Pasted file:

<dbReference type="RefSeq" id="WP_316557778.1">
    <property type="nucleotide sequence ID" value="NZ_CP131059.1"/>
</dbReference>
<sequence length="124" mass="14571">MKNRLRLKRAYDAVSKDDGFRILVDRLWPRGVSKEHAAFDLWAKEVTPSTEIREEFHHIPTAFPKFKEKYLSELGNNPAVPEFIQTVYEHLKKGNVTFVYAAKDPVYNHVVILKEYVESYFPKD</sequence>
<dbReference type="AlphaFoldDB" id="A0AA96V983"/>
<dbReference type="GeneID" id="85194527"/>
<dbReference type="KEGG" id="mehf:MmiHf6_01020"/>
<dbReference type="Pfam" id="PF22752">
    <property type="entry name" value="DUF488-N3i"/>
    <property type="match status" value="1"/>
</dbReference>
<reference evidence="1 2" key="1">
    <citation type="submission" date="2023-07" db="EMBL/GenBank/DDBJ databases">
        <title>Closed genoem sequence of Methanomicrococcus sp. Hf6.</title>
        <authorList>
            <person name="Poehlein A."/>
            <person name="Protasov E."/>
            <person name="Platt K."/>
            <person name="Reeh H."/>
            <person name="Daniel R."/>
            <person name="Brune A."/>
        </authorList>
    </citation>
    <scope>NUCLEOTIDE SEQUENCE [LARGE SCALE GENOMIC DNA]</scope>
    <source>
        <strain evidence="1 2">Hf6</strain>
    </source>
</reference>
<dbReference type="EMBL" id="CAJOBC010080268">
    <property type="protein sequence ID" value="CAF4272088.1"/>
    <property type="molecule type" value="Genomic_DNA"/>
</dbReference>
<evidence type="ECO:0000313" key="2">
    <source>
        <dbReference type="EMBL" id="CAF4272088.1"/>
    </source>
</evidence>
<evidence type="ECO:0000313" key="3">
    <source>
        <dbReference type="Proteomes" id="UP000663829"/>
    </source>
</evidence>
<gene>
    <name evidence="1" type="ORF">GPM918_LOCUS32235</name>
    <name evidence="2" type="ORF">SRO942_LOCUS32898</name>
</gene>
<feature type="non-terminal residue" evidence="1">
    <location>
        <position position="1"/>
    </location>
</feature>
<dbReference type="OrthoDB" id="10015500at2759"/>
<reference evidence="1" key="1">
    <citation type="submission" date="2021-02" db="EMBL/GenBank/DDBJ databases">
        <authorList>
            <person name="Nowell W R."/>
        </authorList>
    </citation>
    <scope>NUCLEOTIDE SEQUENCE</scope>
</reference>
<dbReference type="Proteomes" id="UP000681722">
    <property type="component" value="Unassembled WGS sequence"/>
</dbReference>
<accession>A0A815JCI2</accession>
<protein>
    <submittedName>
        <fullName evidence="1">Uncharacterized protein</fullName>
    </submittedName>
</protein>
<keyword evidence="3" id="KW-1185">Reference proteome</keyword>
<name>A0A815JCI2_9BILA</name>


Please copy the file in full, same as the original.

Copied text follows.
<dbReference type="RefSeq" id="WP_316557778.1">
    <property type="nucleotide sequence ID" value="NZ_CP131059.1"/>
</dbReference>
<sequence length="124" mass="14571">MKNRLRLKRAYDAVSKDDGFRILVDRLWPRGVSKEHAAFDLWAKEVTPSTEIREEFHHIPTAFPKFKEKYLSELGNNPAVPEFIQTVYEHLKKGNVTFVYAAKDPVYNHVVILKEYVESYFPKD</sequence>
<dbReference type="AlphaFoldDB" id="A0AA96V983"/>
<dbReference type="GeneID" id="85194527"/>
<dbReference type="KEGG" id="mehf:MmiHf6_01020"/>
<dbReference type="Pfam" id="PF22752">
    <property type="entry name" value="DUF488-N3i"/>
    <property type="match status" value="1"/>
</dbReference>
<reference evidence="1 2" key="1">
    <citation type="submission" date="2023-07" db="EMBL/GenBank/DDBJ databases">
        <title>Closed genoem sequence of Methanomicrococcus sp. Hf6.</title>
        <authorList>
            <person name="Poehlein A."/>
            <person name="Protasov E."/>
            <person name="Platt K."/>
            <person name="Reeh H."/>
            <person name="Daniel R."/>
            <person name="Brune A."/>
        </authorList>
    </citation>
    <scope>NUCLEOTIDE SEQUENCE [LARGE SCALE GENOMIC DNA]</scope>
    <source>
        <strain evidence="1 2">Hf6</strain>
    </source>
</reference>
<dbReference type="EMBL" id="CAJOBC010080268">
    <property type="protein sequence ID" value="CAF4272088.1"/>
    <property type="molecule type" value="Genomic_DNA"/>
</dbReference>
<evidence type="ECO:0000313" key="2">
    <source>
        <dbReference type="EMBL" id="CAF4272088.1"/>
    </source>
</evidence>
<evidence type="ECO:0000313" key="3">
    <source>
        <dbReference type="Proteomes" id="UP000663829"/>
    </source>
</evidence>
<gene>
    <name evidence="1" type="ORF">GPM918_LOCUS32235</name>
    <name evidence="2" type="ORF">SRO942_LOCUS32898</name>
</gene>
<feature type="non-terminal residue" evidence="1">
    <location>
        <position position="1"/>
    </location>
</feature>
<dbReference type="OrthoDB" id="10015500at2759"/>
<reference evidence="1" key="1">
    <citation type="submission" date="2021-02" db="EMBL/GenBank/DDBJ databases">
        <authorList>
            <person name="Nowell W R."/>
        </authorList>
    </citation>
    <scope>NUCLEOTIDE SEQUENCE</scope>
</reference>
<dbReference type="Proteomes" id="UP000681722">
    <property type="component" value="Unassembled WGS sequence"/>
</dbReference>
<accession>A0A815JCI2</accession>
<protein>
    <submittedName>
        <fullName evidence="1">Uncharacterized protein</fullName>
    </submittedName>
</protein>
<keyword evidence="3" id="KW-1185">Reference proteome</keyword>
<name>A0A815JCI2_9BILA</name>